Holiday air travel seems to get more unpleasant with each passing year, especially if you’re flying coach. Planes are packed. Seats are cramped. Overhead bins are overloaded. Free meals are non-existent.

But one part of the airport experience has been improving, and — believe it or not — it’s the part controlled by the government. Four years after the pre-Thanksgiving “don’t touch my junk” uproar over intrusive pat-downs, the Transportation Security Administration has made significant strides toward a more common-sense approach to screening.

TSA has accomplished this even as airlines have made the screeners’ job harder by imposing hefty bag-check fees that encourage fliers to schlep their densely packed luggage through security and onto planes.

The most welcome change at the checkpoint: No longer is everyone — from toddlers to wheelchair-bound octogenarians — treated like a terrorist.

Expedited, “risk-based” security is now available to children under 12, seniors 75 and older, members of the armed services and other low-risk fliers. Most significantly, the PreCheck program has enrolled more than 700,000 travelers who can go through special lanes where they don’t have to remove shoes, belts, light jackets or laptops.

As a result of these and other steps, complaints are down more than 25% and wait times have been reduced, says TSA Administrator John Pistole, who is stepping down next month after four-and-a-half years on the job.

To read more click here.

Other Stories of Interest

Record Number of People Trying to Board Planes with Guns; TSA Braces for Holiday Travel

By Steve Neavling
ticklethewire.com

No matter how many warnings the TSA issues, people are trying to bring guns onto airplanes at a record rate, Channel3000.com reports.

So far this year, more than 1,930 travelers were found with a gun – the most ever calculated in one year. The number caught with guns all of last year was 1,813.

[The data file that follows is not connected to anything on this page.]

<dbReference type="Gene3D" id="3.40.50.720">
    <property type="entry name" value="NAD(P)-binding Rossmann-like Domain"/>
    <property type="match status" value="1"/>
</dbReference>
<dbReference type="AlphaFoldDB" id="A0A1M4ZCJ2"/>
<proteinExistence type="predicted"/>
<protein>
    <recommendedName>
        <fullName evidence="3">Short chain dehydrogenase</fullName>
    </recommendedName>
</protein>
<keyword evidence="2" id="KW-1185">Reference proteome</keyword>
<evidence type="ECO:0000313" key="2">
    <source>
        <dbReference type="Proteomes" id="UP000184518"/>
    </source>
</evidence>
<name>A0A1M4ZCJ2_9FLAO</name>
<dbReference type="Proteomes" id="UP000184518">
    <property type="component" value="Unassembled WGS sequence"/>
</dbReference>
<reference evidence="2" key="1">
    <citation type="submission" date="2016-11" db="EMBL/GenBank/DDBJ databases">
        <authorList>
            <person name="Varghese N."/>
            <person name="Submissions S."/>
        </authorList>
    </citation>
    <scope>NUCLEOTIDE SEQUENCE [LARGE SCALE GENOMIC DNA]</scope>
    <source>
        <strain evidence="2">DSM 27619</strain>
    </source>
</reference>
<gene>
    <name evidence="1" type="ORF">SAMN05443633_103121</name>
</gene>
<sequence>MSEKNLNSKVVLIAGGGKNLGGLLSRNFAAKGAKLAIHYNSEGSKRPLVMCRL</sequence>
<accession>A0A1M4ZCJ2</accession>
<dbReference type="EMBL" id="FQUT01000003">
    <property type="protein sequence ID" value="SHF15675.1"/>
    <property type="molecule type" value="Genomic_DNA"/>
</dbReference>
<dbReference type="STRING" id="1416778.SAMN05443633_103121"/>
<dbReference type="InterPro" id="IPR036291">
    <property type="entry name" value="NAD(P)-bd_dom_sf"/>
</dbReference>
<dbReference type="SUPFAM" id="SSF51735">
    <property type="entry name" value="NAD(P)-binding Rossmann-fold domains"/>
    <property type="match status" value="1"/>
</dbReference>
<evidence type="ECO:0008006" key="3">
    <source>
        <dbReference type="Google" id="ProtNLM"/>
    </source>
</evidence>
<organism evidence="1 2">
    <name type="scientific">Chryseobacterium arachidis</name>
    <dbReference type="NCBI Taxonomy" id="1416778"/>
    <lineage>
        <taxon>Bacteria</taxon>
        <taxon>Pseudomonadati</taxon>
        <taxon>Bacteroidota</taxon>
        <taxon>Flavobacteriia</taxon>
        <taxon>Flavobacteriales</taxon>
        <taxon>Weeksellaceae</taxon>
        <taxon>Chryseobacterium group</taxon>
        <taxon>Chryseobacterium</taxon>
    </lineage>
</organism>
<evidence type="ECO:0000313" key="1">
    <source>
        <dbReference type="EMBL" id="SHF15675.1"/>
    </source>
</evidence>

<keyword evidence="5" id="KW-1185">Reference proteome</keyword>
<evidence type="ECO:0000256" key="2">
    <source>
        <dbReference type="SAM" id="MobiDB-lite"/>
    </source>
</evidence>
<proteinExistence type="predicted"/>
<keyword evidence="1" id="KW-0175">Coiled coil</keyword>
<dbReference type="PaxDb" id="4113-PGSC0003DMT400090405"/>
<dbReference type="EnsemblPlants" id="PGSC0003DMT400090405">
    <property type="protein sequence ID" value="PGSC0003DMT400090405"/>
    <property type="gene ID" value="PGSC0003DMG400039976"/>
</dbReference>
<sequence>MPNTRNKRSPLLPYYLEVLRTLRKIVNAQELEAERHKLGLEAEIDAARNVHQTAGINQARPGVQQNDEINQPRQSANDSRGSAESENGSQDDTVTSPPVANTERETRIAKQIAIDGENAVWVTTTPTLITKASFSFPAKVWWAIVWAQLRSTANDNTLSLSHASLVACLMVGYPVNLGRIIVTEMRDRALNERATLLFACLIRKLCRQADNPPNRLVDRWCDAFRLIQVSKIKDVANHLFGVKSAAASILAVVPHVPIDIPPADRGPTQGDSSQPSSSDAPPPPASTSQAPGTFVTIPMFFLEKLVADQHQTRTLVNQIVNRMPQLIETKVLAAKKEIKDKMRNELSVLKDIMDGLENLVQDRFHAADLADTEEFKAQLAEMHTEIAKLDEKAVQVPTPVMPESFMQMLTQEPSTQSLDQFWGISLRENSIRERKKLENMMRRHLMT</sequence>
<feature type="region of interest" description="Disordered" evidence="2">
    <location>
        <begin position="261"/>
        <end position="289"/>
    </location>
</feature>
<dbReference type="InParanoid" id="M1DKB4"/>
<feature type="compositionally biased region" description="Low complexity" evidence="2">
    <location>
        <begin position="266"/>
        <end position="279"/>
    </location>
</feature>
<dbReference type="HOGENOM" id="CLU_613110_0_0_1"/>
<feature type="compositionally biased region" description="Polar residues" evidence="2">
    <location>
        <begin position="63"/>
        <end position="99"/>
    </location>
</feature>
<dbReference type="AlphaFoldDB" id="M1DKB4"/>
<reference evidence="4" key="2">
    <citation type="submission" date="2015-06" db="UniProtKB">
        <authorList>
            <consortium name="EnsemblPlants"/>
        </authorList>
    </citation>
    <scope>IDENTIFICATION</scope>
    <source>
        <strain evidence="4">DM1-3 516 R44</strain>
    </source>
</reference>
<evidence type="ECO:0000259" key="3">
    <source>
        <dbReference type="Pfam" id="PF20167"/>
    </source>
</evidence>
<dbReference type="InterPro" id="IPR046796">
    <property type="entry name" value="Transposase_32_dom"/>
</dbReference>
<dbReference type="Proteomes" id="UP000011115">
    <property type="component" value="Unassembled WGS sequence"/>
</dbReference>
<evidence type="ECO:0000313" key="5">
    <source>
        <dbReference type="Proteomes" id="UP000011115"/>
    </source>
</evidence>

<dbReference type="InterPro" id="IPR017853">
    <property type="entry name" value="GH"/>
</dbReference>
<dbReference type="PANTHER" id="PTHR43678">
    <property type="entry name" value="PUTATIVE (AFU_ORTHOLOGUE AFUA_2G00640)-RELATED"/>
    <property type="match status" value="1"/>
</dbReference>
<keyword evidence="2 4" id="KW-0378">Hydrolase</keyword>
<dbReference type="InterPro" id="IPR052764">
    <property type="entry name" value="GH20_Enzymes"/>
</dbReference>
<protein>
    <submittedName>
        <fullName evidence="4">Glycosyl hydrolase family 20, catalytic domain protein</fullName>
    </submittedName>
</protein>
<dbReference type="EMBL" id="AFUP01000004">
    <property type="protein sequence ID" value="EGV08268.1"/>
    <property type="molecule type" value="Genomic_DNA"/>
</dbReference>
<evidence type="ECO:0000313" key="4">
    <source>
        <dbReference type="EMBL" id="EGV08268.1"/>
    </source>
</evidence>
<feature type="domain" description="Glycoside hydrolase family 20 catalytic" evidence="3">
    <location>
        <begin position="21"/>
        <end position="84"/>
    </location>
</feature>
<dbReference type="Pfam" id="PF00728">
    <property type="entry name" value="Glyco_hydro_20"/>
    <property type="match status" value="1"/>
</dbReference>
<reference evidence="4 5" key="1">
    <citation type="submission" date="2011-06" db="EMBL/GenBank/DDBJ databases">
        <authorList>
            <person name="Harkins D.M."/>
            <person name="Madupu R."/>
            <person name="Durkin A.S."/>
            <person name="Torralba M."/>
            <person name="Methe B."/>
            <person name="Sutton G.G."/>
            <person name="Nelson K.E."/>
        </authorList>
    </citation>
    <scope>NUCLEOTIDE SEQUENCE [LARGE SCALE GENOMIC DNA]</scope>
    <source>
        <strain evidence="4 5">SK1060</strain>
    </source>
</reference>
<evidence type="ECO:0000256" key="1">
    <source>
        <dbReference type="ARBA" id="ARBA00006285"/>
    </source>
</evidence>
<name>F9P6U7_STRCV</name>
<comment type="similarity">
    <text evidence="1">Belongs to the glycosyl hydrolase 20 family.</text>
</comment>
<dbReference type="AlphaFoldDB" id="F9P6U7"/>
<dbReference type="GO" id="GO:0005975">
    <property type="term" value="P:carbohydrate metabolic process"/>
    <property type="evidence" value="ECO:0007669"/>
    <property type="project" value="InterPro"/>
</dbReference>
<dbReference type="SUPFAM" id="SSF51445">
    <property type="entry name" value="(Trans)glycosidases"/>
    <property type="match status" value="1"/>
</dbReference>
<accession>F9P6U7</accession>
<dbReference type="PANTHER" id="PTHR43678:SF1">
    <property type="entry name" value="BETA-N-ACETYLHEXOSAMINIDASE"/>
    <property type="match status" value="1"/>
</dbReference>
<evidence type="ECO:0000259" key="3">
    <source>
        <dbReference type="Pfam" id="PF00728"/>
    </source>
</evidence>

Expecting 24.6 million travelers during the Thanksgiving period, the TSA is bracing for a surge in people bringing guns in their carry-ons.

The reasons for the influx are varied.

“Some people just aren’t using common sense,” said George Hobica, founder of the travel advice web site Airfarewatchdog.com. “What’s really scary is that eventually some of these will get by TSA and misused.”

TSA spokesman Ross Feinstein said most travelers who are caught with guns claim they forgot they had their weapon.

“Perhaps we need stronger penalties for people who try to bring them, or forget to remove them, in carry-ons,” Hobica said. “That might jog peoples’ memories to not try to bring them on planes.”

 Other Stories of Interest

Ex-Red Sox Pitcher Curt Schilling’s Son Alarms Passengers, TSA with Fake Grenade

By Steve Neavling
ticklethewire.com

Former Red Sox pitcher Curt Schilling’s son caused quite a scare at Logan International Airport on Saturday when his 12-year-old son told federal agents he had a fake grenade in his bag, MassLive reports.

“I think I left (a) fake grenade in my bag!” his son said.

Schilling tweeted that the bomb squad responded and alarmed passengers. But before long, the TSA let the former baseball star and his son board their flight.

“TSA could not have been cooler once they realized what was happening,” Schilling tweeted.

 Other Stories of Interest